Cyclamate is a non-caloric sugar substitute, about 30 times as sweet as sugar. Cyclamate was first discovered in 1937 and benefits those with diabetes and weight problems and does not cause tooth decay.

In 1959, Cyclamate was banned in the United States because the sugar substitute caused bladder tumors in some laboratory rats in an isolated study. Dubious methods were attached to this study, with hearsay of force feeding rats insane amounts of Cyclamate, many times their body weight. Twenty years of laboratory tests done by independent labs have actually determined Cyclamate to be non-carcinogenic and non-mutagenic in humans and rats.

The World Health Organization and The Agriculture Organization's Joint Expert Committee on Food Additives have concluded, over a 10-year study, that Cyclamate is safe for human consumption. Over 50 countries have accepted Cyclamate as an acceptable sweetener including most European nations.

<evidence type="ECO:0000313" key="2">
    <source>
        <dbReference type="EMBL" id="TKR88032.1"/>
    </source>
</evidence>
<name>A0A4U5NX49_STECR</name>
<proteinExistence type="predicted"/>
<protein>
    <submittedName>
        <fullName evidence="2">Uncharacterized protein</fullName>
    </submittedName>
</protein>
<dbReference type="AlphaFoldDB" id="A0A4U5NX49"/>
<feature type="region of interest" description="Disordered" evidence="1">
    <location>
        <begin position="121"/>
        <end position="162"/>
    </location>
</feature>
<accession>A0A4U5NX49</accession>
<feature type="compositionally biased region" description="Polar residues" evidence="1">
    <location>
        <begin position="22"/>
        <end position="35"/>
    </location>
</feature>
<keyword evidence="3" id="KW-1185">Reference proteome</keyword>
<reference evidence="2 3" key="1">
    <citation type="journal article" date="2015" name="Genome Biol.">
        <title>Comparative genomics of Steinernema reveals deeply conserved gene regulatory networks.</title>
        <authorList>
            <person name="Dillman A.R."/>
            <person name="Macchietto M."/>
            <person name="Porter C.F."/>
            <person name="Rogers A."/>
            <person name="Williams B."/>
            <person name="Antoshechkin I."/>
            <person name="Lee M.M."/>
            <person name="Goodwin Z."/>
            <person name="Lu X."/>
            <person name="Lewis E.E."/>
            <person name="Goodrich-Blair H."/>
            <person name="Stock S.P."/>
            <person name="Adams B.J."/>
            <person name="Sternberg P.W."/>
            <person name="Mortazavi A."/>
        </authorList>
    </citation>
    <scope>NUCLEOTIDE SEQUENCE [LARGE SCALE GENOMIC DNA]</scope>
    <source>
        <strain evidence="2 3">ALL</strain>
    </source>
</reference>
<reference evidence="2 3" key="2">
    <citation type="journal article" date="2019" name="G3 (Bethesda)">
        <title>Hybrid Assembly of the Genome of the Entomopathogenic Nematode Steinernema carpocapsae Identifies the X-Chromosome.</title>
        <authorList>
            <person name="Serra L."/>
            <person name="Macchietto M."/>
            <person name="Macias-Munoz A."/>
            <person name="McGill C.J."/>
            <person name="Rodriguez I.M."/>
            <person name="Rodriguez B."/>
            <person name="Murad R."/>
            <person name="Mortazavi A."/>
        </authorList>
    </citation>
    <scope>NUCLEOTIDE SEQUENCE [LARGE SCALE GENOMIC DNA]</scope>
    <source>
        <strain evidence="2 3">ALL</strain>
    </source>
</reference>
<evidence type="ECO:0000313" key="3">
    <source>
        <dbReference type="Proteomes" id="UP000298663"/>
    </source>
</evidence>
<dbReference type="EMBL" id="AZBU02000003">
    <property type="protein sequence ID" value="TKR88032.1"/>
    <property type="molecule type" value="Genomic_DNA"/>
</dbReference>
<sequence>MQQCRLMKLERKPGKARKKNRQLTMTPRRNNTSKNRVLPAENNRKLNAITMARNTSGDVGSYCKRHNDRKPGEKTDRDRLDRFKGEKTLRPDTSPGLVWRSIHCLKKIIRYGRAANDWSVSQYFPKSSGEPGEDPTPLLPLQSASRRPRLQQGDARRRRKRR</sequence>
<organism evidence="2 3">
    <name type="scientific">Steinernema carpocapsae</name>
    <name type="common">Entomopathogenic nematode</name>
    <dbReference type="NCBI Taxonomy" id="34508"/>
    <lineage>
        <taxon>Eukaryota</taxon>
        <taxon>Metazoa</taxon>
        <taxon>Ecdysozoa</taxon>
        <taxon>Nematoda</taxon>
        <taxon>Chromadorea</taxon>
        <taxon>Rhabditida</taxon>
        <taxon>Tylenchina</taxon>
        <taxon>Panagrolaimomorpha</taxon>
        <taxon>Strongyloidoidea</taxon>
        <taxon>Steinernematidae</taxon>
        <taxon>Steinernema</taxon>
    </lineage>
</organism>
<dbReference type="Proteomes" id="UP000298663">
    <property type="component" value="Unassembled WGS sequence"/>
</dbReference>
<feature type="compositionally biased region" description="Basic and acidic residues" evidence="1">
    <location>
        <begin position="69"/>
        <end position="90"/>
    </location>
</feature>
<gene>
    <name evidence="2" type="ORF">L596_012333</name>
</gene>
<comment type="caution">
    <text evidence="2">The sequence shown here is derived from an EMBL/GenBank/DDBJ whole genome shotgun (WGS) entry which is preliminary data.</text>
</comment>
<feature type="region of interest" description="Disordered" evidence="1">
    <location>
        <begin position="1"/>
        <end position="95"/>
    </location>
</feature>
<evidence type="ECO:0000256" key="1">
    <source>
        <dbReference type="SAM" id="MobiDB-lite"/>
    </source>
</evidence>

Despite scientific evidence that cyclamate is safe, many countries still ban its use because of the bladder tumor study. That particular study has been under controversy in the past few years, even by the study director himself. Since 1970, new scientific evidence has become available with more sophisticated lab procedures and have caused several countries to reconsider the use of Cyclamate.

The sugar industry supposedly or obviously had a lot to do with Cyclamate's banning in the United States. On a tangent, the addition of sugar into many baby formulas produced by Gerber makes the sugar industry as well as breast milk (which is rather sweet) highly suspect of training Americans for a life-long yearning for sugar and sweetness in foods.

Yeah, blame it on the sugar industry! :)